Central Institute of Mental Health, J5. 0–68159 Mannheim. Germany
Depression, negative symptoms, social stagnation and social decline in the early course of schizophrenia
Article first published online: 13 NOV 2007
Acta Psychiatrica Scandinavica
Volume 100, Issue 2, pages 105–118, August 1999
How to Cite
Häfner, H., Löffler, W., Maurer, K., Hambrecht, M. and Heiden, W. a. d. (1999), Depression, negative symptoms, social stagnation and social decline in the early course of schizophrenia. Acta Psychiatrica Scandinavica, 100: 105–118. doi: 10.1111/j.1600-0447.1999.tb10831.x
- Issue published online: 13 NOV 2007
- Article first published online: 13 NOV 2007
- Accepted for publication February 15, 1999
- age of onset;
- depressive symptoms;
- social change
Häfner H, Löffler W, Maurer K, Hambrecht M, an der Heiden W. Depression, negative symptoms, social stagnation and social decline in the early course of schizophrenia.
Acta Psychiatr Scand 1999: 100: 105–118. © Munksgaard 1999.
Objective: The aim of this study was to investigate when social consequences in schizophrenia emerge, and what conditions give rise to the social disadvantage evident in people suffering from schizophrenia.
Method: Early course in schizophrenia was studied in a population-based sample of 232 first illness-episode cases retrospectively from onset to first admission, and in a representative subsample of 115 patients prospec-tively at six cross-sections over a period of 5 years. Data on non-specific and negative symptomatology and social development was compared with data from an age- and sex-matched control group drawn from the normal population.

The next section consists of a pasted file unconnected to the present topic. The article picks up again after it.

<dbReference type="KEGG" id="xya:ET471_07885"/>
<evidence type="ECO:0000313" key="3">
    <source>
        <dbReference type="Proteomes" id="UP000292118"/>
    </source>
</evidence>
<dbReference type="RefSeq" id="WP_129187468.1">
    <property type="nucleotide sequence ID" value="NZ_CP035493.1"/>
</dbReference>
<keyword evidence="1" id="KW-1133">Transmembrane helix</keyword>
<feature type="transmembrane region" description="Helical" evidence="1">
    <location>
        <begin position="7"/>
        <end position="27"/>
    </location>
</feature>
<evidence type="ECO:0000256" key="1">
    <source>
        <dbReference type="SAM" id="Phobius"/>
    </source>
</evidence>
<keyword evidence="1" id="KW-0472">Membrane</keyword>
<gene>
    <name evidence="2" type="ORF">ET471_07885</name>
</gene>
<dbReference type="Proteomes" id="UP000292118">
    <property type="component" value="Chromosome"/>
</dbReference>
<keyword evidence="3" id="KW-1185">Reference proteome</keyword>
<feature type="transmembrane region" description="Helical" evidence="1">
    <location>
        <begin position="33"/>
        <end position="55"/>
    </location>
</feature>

Results: In total, 73% of the patients showed a prodromal phase of several years. First signs were depressive and negative symptoms. In 57% of cases social disability emerged 2 to 4 years before first admission. Social consequences depended on the level of social development at onset. An early onset involved social stagnation, and a late onset was associated with social decline. Men's poorer social outcome was determined by their lower level of social development at onset and socially adverse illness behaviour. The 5-year symptom-related course showed no gender difference. At 81′% the lifetime prevalence of depressive mood until first admission was several times higher in schizophrenics than in healthy controls. Early depression predicted a lower subsequent score for affective flattening. Suicide indicators were predicted by lack of self-confidence and feelings of guilt early in the illness.
Conclusion: Taking into account a prodromal phase of several years on average before first hospital admission, early detection, case identification and intervention are urgently needed. The intervention must be targeted at syndromes such as early depression, negative symptoms and certain forms of cognitive and social impairment.